The targeting and placement of advertisements in online content and printed documents both involve supplementing underlying materials with advertising content on behalf of advertisers 13. FIGS. 3 and 4 are pictorial diagrams respectively showing, by way of example, online advertising 40 on a Web page 41 and print advertising 50 on printed hardcopy 51. The advertisement targeting and placement can occur under single or dual representation, and can be provided for either online or print media only, or for both. Additionally, although described with specific reference to Web pages, the targeting and placement applies generally to any form of online content, including email.
Referring first to FIG. 3, a Web page 41 includes underlying online materials 42 that can include text, graphical or photographic images, and other content capable of being rendered through an online display, including digitally encoded data primarily intended for machine-interpretation, such as barcodes, glyphs, and other forms of digital encodings. The underlying online materials 42 can also sound and video for interactive media displays. Still further forms of underlying online materials are possible.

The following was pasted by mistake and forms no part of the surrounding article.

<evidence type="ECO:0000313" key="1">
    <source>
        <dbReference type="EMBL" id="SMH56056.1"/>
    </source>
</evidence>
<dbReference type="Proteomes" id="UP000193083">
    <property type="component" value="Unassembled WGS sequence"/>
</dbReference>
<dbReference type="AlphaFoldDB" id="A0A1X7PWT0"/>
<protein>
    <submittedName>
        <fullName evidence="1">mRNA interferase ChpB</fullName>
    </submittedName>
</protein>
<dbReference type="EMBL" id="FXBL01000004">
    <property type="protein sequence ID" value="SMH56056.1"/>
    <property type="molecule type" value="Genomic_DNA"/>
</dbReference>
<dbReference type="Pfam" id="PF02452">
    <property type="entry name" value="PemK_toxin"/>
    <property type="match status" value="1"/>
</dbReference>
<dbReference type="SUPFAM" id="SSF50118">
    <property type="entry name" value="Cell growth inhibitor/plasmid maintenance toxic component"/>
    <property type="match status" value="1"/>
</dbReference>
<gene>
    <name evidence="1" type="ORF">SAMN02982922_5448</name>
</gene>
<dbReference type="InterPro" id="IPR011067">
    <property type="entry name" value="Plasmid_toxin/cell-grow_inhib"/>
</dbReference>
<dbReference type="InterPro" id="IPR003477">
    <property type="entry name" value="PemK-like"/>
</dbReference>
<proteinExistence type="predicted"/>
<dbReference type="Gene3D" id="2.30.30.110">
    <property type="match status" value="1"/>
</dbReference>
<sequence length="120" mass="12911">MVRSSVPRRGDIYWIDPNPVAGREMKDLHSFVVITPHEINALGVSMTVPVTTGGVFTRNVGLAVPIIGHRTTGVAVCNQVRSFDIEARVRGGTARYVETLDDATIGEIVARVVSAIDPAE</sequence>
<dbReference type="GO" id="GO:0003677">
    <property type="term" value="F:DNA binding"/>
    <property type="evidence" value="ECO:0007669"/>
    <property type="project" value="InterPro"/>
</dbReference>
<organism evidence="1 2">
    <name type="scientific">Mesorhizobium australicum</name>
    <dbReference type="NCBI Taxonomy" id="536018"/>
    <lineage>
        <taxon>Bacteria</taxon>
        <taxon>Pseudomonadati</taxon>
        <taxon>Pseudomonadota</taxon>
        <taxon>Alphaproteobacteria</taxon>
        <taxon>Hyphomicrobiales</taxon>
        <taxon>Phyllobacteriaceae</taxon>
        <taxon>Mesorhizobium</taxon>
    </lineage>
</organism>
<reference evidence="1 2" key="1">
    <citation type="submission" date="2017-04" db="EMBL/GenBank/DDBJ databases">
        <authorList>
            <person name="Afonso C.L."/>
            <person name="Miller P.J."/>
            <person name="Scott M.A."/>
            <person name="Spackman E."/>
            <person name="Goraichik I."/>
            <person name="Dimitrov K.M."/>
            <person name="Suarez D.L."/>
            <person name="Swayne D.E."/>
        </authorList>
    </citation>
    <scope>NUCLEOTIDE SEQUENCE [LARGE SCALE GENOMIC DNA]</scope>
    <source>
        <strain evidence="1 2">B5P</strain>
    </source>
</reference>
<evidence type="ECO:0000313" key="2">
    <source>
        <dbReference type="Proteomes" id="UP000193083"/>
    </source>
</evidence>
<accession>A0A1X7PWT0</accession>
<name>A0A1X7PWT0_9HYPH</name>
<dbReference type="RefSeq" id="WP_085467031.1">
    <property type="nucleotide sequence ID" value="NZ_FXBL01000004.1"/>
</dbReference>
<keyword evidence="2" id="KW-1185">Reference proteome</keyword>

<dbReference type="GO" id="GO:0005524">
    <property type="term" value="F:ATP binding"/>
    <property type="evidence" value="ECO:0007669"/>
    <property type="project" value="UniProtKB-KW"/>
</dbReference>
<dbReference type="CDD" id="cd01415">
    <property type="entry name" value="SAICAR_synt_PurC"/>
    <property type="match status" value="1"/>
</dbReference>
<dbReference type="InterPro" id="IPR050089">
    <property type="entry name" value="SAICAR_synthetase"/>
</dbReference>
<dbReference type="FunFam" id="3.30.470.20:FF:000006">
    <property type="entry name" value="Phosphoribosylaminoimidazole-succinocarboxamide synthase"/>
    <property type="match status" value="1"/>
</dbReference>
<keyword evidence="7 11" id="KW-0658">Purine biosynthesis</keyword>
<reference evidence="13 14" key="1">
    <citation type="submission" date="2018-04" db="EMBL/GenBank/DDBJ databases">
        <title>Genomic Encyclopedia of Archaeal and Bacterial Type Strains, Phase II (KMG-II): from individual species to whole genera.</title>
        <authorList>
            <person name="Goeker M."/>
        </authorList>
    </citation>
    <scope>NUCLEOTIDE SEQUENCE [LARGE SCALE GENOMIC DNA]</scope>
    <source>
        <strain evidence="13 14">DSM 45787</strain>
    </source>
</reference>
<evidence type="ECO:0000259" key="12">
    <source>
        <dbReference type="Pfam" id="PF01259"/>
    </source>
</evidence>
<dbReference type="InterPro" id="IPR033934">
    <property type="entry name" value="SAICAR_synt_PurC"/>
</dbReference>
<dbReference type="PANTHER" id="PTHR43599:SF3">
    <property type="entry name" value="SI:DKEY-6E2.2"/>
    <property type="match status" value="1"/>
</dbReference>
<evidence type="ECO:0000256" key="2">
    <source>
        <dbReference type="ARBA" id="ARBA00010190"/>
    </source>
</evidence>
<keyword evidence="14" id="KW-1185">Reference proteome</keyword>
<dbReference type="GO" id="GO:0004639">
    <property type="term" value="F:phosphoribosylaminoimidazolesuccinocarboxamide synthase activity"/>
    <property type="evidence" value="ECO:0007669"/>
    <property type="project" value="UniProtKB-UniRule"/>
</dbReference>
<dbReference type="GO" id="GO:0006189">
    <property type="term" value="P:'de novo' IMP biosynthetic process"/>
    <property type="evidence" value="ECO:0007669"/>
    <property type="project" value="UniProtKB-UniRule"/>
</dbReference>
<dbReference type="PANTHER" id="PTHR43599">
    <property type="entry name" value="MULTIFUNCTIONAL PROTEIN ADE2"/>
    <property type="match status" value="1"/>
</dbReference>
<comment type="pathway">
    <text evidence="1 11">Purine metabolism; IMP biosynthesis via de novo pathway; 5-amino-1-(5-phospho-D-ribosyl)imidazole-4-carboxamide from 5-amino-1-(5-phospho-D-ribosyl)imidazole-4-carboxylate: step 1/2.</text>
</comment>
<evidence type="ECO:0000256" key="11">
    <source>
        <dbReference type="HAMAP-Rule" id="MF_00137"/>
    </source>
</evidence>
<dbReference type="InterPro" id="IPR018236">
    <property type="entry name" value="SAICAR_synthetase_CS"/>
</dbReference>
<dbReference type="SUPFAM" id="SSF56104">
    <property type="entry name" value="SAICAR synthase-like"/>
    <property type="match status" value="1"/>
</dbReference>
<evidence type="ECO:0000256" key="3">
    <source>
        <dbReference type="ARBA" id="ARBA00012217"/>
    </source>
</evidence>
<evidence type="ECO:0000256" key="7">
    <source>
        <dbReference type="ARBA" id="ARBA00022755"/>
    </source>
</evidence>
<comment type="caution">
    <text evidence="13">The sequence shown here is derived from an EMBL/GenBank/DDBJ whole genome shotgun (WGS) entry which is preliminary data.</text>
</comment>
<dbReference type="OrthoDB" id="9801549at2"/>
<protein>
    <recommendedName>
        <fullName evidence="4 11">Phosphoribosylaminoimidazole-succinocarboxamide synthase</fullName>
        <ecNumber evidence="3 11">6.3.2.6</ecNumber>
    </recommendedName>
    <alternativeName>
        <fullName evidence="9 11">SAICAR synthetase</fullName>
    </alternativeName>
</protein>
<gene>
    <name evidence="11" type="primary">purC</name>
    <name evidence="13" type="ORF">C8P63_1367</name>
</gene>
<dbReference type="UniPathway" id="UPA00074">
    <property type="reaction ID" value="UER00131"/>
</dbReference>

An online marketplace operator 20 can target and place online advertisements 44 a-d with the Web page 41. The online advertisements 44 a-d can be included in the same or different form as the underlying online materials 42, either with or without a hyperlink to the online advertiser's Website, and can be placed in the margin or in any other location within or in conjunction with the Web page 41, such as via a popup window. In addition, the online advertisements 44 a-d include both sponsored and non-sponsored online advertising, with sponsorship 43 indicated as appropriate.
Referring next to FIG. 4, a printed hardcopy 51 also includes underlying printed materials 52, which correspond to the underlying online materials 42. However, as a form of printed document, the underlying printed materials 52 are limited to text, graphical or photographic images, and other content capable of being rendered through in hardcopy, including digitally encoded data primarily intended for machine-interpretation. Still further forms of underlying printed materials are possible.